But, for everyday coffee drinkers using a french press, measuring out your beans with a scoop is just fine. 

The Best Ratio of Coffee to Water

The ‘standard’ suggested ratio of coffee to water for french press brewing is 1:14 (1 part of coffee to 14 parts of water). This will yield a final brew with a moderate concentration. To translate that ratio into the real world, just divide the total volume of your water (in ounces) by 14. The result equals the amount of coffee you need (in ounces). 

Many french press aficionados use a scale to measure their water and coffee by weight, not volume. Unsurprisingly, they tend to be very particular about their coffee, and many prefer a slightly stronger brew. An easy-to-remember ratio for measuring by weight is about 30 grams of coffee to 500 grams of water. That’s about 1:16, somewhat stronger than the conventional wisdom.

The key remains experimenting to find the ideal ratio for you.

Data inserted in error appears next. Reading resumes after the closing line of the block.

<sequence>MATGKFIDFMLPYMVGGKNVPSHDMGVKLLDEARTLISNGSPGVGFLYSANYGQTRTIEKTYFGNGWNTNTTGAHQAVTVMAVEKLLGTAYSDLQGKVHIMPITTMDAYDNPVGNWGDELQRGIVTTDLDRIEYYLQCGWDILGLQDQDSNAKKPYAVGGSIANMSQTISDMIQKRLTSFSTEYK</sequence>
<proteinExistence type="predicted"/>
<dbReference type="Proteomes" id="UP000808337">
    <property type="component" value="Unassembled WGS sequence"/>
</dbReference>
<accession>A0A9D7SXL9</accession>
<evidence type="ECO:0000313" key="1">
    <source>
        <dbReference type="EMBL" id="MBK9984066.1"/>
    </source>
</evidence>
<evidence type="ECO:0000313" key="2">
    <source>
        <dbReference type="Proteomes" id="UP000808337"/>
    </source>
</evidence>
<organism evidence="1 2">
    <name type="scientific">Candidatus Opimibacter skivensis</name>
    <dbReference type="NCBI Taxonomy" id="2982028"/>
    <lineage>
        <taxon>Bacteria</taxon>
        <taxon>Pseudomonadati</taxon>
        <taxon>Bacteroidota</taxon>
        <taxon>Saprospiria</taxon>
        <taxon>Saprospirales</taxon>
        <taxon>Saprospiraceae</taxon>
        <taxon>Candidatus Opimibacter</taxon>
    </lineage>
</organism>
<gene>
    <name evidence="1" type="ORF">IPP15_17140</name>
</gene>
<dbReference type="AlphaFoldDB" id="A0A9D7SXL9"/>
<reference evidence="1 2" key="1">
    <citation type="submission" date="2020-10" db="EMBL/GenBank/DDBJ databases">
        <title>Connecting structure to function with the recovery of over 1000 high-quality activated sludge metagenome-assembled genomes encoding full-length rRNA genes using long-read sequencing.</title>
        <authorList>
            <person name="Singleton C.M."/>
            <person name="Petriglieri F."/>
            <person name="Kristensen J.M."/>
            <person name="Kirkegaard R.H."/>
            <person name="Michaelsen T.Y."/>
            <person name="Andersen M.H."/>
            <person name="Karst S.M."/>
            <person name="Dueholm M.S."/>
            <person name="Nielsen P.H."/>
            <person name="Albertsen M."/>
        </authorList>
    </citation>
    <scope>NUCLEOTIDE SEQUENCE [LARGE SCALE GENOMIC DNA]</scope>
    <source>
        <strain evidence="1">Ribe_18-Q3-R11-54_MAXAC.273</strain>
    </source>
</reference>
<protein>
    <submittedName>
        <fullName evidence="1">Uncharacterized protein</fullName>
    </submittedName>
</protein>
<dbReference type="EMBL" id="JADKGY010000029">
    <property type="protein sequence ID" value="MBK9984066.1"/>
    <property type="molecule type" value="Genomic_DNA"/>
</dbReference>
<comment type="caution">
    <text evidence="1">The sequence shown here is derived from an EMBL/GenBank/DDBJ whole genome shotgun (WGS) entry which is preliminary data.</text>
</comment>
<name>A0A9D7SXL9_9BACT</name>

What Temperature Should the Water Be

Water temperature is an important part of the coffee brewing process.
Water temperature is an important part of the coffee brewing process.

The water you use to brew coffee in a french press should be between 195 and 205 degrees Fahrenheit. Do not use boiling water in a french press. Two hundred degrees Fahrenheit is right in the middle, so if you’re working in Celsius, just aim for about 93 degrees. 

If your water is too hot, the resulting brew will likely be bitter. And if it’s boiling, you will ruin your coffee by scorching it, guaranteeing a severely bitter brew.

Under-heated water won’t be as effective at extracting the deliciousness from the coffee grinds, and it will likely result in watery coffee that severely lacks flavor and caffeine content. No one wants that! Be sure to stir your brew. A chopstick is surprisingly useful, but a wooden spoon is fine. A metal spoon could break your press.